Question: If I understood you correctly, you mentioned earlier that you had touched on all of the subjects and you have solved some of them.  Could you tell us which ones have been solved?  We just heard a statement a few minutes ago from Mr. Juncker who says that this is the last chance.  Do you agree with that?

Mr. Eide: We have touched on all issues, that is correct, some more deeply and some not equally deep, but basically we have focused on the most difficult ones.  The ones that we gave less attention to are those that we know we will solve quite easily because we are practically and we are talking about more or less technical outstanding issues, which is not to suggest they are not important, but they have less political drama.  While we have touched on everything, and I have already mentioned security and guarantees, I would say governance, property, and now this afternoon territory, have been as they should be, the key focus of our attention.  A number of issues within each chapter have been solved, but I would not think that I would right now at this press conference, when the meeting is still going on, try to make an inventory.  As a general statement, one achievement might be more popular on one side and another one on the other side, so if I make a selection, I know what is going to happen after spending a few years in Cyprus.  So I will leave it at that, but I am happy with it.  Is it a last chance, that is the kind of thing that historians know best in 100 years.  I generally think that on my side, one should be a little bit careful.  What I am absolutely convinced of is that this is the best chance and that I cannot see anything that would suggest that the chance will get any better by waiting four months or eight months or two years or 42 years or 52 years, as has been tried before.  There is simply nothing in the trend lines that I see internationally that suggests that the world is getting more constructive, that people are coming together more, that problems are more easily overcome, that we get a world leadership that is more helpful, so I don’t really see what we would be gaining from waiting, so in that sense, I have strong sympathy for what Mr. Juncker says, without necessarily wanting to issue a statement on behalf of future historians.

Question: One of the key questions was a rotating presidency.  Could you tell us if that has been addressed or solved?

Mr. Eide: You had a question earlier about which issues were addressed or resolved and I gave an answer which I thought was a very good one.

Question: We have all heard and understood that this is really not the end of the process, it is just a big part of it.  But once this conference ends, whether it is tomorrow or this weekend, what should we expect?  If it is a success, what are you looking for to tell you that it is good or that it is not as good as you hoped?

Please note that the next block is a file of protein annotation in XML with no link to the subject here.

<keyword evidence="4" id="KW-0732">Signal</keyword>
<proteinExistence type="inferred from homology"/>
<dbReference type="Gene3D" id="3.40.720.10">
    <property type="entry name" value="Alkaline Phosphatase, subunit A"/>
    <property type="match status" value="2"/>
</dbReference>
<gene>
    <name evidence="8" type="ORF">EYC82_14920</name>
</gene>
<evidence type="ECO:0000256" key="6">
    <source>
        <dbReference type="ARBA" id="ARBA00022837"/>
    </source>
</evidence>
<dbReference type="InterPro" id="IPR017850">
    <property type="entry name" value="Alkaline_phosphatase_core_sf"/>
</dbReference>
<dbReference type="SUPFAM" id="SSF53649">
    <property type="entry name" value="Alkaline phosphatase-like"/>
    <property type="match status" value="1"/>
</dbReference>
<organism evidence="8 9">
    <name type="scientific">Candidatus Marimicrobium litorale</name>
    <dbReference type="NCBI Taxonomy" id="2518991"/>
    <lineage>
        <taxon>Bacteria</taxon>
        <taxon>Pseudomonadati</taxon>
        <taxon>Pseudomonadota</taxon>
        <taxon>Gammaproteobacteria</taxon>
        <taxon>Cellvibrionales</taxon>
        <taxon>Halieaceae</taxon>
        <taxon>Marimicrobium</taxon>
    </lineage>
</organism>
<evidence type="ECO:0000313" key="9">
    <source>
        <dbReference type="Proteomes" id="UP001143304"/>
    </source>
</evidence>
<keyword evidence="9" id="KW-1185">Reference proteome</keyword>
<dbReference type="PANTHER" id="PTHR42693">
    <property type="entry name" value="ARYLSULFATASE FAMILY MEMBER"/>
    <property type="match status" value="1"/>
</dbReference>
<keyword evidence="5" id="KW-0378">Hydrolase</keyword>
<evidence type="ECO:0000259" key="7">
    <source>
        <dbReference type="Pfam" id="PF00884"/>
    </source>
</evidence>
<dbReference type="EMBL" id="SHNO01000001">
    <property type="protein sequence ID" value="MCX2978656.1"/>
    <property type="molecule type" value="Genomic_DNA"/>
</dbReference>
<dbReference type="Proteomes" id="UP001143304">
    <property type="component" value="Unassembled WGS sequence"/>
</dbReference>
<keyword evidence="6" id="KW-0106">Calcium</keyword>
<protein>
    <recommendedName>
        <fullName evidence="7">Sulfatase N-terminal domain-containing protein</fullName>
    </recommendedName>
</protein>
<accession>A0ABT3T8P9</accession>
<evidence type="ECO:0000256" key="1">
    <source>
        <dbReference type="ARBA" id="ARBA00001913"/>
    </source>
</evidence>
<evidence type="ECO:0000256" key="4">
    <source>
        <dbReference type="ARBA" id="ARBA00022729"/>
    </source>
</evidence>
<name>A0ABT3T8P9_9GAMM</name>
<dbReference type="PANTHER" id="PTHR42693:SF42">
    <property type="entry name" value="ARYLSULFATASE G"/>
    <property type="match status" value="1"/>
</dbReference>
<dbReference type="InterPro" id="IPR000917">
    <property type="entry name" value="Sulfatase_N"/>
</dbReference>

Mr. Eide: I will answer that, although answering that of course could put me in trouble in a week’s time.  There is no defined end date, it depends on how much time it takes.  If you accept that as the premise of what this is, I would say that this is the time where as a minimum, the Cypriots are able to overcome all the outstanding internal issues and to agree with the guarantor powers and other interested powers what is the framework security arrangement for the island so that a comprehensive political agreement can be sought.  The comprehensive political agreement will probably still take some time because with full political agreement at the leaders’ level, you need to work on the constitutional next, you need to work on details, there is a lot of implementation work that has got to be implemented and only then you announce a referendum to the communities in Cyprus, so don’t expect that we will be flying home from Geneva with a comprehensive settlement in our hands, but we will go home with the sense that it is coming because we have overcome those obstacles that had created a question mark, and what we now have to do is some homework to do in order to be ready to present this as a comprehensive package.  I think this is the goal that we are looking at.

Question: The case for the Cyprus talks has always been that nothing is solved until everything is solved.  Are the parties still insisting on this principle?  You said a solution is within reach, when we were talking about the maps.  Can you be more specific about that? What is exactly within reach, the whole map issue, or some specific thing about the map?

Mr. Eide: The principle that nothing is agreed until everything is agreed is actually an excellent principle.  I have been involved in many negotiations where it has been extremely helpful.  It means that for a political leader or for relevant players outside, they have different interests and different core issues, and logically they also have certain things that are not so difficult to accommodate the other.  But you can only do that in a comprehensive setting.  Since it is physically impossible to discuss every issue at the same time, you try to take down one after the other, but always conditional on the assumption that at the end of the day, everything is agreed.  This is the way it was done in the Colombia talks and in many other negotiations.  

Question: Then how can you say that you have already solved some things?